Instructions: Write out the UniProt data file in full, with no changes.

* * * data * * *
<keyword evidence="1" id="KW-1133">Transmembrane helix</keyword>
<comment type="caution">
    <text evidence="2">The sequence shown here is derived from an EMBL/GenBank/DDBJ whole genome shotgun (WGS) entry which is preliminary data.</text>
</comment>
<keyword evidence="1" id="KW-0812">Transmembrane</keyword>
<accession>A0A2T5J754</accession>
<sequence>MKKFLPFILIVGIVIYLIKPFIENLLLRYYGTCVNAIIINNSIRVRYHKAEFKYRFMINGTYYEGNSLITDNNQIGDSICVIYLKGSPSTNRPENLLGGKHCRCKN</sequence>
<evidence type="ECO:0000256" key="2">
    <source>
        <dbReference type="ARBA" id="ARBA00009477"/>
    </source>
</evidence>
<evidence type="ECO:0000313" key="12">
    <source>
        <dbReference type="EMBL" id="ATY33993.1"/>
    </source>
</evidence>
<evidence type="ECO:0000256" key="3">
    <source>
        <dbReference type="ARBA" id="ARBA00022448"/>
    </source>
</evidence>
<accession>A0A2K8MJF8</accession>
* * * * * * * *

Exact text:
<keyword evidence="1" id="KW-1133">Transmembrane helix</keyword>
<comment type="caution">
    <text evidence="2">The sequence shown here is derived from an EMBL/GenBank/DDBJ whole genome shotgun (WGS) entry which is preliminary data.</text>
</comment>
<keyword evidence="1" id="KW-0812">Transmembrane</keyword>
<accession>A0A2T5J754</accession>
<sequence>MKKFLPFILIVGIVIYLIKPFIENLLLRYYGTCVNAIIINNSIRVRYHKAEFKYRFMINGTYYEGNSLITDNNQIGDSICVIYLKGSPSTNRPENLLGGKHCRCKN</sequence>
<evidence type="ECO:0000256" key="2">
    <source>
        <dbReference type="ARBA" id="ARBA00009477"/>
    </source>
</evidence>
<evidence type="ECO:0000313" key="12">
    <source>
        <dbReference type="EMBL" id="ATY33993.1"/>
    </source>
</evidence>
<evidence type="ECO:0000256" key="3">
    <source>
        <dbReference type="ARBA" id="ARBA00022448"/>
    </source>
</evidence>
<accession>A0A2K8MJF8</accession>